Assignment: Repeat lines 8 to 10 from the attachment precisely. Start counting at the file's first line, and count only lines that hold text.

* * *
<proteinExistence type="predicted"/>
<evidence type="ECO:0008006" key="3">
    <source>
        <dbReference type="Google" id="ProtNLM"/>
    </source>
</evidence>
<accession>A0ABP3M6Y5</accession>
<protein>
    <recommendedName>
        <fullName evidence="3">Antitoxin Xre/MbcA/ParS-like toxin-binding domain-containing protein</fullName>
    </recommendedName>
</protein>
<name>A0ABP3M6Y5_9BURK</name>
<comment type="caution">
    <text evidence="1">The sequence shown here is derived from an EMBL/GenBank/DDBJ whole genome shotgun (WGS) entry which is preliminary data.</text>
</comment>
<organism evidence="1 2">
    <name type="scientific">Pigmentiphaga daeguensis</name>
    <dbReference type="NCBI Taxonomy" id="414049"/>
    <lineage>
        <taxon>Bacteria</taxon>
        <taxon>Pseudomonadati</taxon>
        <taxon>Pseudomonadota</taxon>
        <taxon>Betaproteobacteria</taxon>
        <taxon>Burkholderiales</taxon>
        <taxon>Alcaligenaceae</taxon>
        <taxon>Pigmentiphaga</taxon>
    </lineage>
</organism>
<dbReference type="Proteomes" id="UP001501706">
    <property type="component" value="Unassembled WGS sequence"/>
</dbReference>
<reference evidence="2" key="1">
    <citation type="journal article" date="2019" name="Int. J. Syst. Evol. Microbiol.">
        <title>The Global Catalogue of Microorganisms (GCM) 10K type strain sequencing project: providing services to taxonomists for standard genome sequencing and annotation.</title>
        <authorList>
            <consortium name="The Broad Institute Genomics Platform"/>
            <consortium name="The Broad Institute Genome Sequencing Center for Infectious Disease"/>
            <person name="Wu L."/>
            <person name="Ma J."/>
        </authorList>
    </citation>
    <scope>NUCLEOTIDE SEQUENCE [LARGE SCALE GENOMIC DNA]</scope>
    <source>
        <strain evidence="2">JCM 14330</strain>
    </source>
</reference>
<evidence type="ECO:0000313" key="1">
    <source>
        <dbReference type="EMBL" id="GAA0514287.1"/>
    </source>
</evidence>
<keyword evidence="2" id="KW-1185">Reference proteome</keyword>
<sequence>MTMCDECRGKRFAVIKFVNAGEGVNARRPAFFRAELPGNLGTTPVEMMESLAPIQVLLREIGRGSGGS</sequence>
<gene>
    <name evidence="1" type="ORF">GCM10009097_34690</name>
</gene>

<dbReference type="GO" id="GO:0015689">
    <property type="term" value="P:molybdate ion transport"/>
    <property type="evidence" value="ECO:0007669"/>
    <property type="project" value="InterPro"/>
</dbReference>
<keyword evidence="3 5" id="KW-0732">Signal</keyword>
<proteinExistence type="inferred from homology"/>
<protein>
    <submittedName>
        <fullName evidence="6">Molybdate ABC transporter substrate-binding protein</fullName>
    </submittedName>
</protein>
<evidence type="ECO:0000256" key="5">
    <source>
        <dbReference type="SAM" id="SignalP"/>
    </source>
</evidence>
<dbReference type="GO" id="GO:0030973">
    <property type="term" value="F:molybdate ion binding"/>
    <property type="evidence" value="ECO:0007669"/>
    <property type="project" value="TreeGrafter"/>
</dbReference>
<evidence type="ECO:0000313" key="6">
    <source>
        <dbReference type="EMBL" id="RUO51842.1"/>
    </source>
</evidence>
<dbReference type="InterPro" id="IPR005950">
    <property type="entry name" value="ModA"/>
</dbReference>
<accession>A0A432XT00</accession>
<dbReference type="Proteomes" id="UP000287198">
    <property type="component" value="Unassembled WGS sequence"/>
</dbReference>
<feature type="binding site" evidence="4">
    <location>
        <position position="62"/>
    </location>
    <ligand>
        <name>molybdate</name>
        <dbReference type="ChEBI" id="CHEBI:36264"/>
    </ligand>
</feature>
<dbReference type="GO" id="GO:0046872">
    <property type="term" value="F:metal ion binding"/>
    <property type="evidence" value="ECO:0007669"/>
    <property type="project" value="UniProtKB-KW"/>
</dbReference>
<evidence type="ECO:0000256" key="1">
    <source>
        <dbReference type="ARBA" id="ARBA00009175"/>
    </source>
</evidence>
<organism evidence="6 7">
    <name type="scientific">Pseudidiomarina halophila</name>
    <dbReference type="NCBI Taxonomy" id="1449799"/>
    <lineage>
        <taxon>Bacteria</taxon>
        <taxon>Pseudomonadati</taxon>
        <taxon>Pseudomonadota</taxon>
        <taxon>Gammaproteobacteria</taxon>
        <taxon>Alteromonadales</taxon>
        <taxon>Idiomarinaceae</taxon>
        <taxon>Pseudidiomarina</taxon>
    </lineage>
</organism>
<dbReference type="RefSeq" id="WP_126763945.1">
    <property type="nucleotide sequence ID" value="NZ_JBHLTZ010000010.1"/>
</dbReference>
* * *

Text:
<protein>
    <recommendedName>
        <fullName evidence="3">Antitoxin Xre/MbcA/ParS-like toxin-binding domain-containing protein</fullName>